Gender and Sexuality
Written by: Allan Nadler
The history of extensive rabbinic legislation regarding these laws of divorce documents the introduction of significant protections of women from the abuse to which a literal application of this biblical system so clearly exposes them. To begin with, the rabbis required men to provide their wives with a marriage contract, known as a ketubah, in which they pledge to "sustain, respect, love, feed and protect (their wives)...." The ketubah, an Aramaic document that is handed to the bride under the chupah, or wedding canopy, additionally provides the woman with a substantial "pension" should her husband predecease or divorce her.
Another major challenge inheres in the fact that, according to the Bible, only a man can initiate divorce proceedings, as there is nothing in the Torah anticipating a woman divorcing her husband. Moreover, the treatment of divorce in Deuteronomy stipulates entirely subjective and exclusively male standards as constituting grounds for divorce. These problems were addressed through exacting rabbinical exegesis, which had the cumulative effect of narrowing the interpretation of "something unseemly" to sexual promiscuity or infidelity, and simultaneously widening the requirements for a valid "writ of separation" by creating elaborate scribal and juridical procedures governing the issuance of a legally binding divorce document, known in Hebrew as a get.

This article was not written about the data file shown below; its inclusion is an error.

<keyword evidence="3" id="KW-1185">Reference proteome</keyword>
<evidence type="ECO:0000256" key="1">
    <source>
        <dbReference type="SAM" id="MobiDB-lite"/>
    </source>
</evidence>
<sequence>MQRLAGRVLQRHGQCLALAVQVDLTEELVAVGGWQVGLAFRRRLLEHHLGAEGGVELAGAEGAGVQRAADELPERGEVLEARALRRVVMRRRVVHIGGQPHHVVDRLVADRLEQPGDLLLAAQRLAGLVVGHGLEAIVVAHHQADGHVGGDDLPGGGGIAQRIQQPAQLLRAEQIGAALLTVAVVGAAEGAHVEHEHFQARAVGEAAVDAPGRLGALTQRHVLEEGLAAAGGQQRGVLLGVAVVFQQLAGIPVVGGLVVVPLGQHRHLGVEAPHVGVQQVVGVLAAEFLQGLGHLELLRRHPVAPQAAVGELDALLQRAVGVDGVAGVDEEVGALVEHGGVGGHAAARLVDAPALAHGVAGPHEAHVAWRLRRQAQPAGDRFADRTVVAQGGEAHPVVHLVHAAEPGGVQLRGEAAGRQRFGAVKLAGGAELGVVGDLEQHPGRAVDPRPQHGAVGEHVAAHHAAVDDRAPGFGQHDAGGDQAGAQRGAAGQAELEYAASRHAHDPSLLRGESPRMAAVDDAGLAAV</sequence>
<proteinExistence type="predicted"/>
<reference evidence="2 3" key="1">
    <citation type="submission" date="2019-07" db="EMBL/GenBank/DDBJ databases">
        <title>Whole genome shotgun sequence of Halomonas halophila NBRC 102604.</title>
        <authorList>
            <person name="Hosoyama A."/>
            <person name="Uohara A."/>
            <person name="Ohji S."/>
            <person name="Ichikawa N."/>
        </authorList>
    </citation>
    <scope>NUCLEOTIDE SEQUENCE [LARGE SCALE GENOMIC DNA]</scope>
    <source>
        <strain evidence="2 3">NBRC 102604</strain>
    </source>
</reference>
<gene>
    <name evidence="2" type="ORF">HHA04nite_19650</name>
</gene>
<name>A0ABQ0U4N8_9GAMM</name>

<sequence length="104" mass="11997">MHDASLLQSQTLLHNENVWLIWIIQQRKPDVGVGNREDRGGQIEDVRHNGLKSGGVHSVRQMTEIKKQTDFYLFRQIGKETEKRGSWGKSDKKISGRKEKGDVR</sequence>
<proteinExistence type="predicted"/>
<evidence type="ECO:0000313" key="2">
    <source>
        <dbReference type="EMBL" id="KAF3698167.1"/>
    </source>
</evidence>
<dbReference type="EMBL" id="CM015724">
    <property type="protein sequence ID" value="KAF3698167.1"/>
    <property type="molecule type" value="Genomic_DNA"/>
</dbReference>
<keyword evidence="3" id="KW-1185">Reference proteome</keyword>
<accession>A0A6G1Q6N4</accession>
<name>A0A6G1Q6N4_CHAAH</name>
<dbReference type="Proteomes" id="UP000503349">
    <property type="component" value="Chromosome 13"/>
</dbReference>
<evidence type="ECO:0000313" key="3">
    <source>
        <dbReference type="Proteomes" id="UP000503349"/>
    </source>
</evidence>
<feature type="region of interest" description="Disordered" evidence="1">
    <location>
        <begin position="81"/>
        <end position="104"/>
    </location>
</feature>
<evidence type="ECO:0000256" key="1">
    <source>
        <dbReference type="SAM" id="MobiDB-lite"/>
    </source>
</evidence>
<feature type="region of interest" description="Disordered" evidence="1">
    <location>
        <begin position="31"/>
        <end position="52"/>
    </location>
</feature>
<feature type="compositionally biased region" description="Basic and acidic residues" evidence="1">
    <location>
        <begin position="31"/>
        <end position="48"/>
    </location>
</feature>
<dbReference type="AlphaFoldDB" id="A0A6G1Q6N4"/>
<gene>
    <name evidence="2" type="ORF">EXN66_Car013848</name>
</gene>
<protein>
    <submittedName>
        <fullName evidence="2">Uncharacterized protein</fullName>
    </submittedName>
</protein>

While rabbinic law was unable entirely to circumvent the biblical standard by which only the husband could initiate divorce proceedings, rabbinical courts since the early medieval period were provided with wide latitude to compel, even by physical coercion when all else failed, abusive or neglectful husbands to grant their wives a get. In the late 10th century, the leading rabbinical scholar of Franco-Germany, R. Gershom of Mainz, issued an ordinance against "throwing the divorce" at a woman against her will, which effectively required the wife's consent to accept the get in the presence of a rabbinical court. R. Gershom also issued a universal Jewish ban on polygamy that has remained in force ever since among all Ashkenazic Jews.
Judaism has, since biblical times, maintained a generally positive view of licit sexuality. Sexual relations within marriage are considered not only entirely natural, but obligatory and even holy. In striking contrast to the more ascetic classical Christian sexual ethos, rabbinical Judaism encouraged regular sexual relations, in particular on Shabbat. Unlike those who enter Christian priestly or monastic orders, Jewish clergy are not celibate; quite the contrary, both rabbis and cantors are expected to marry and have families like all other members of the Jewish community.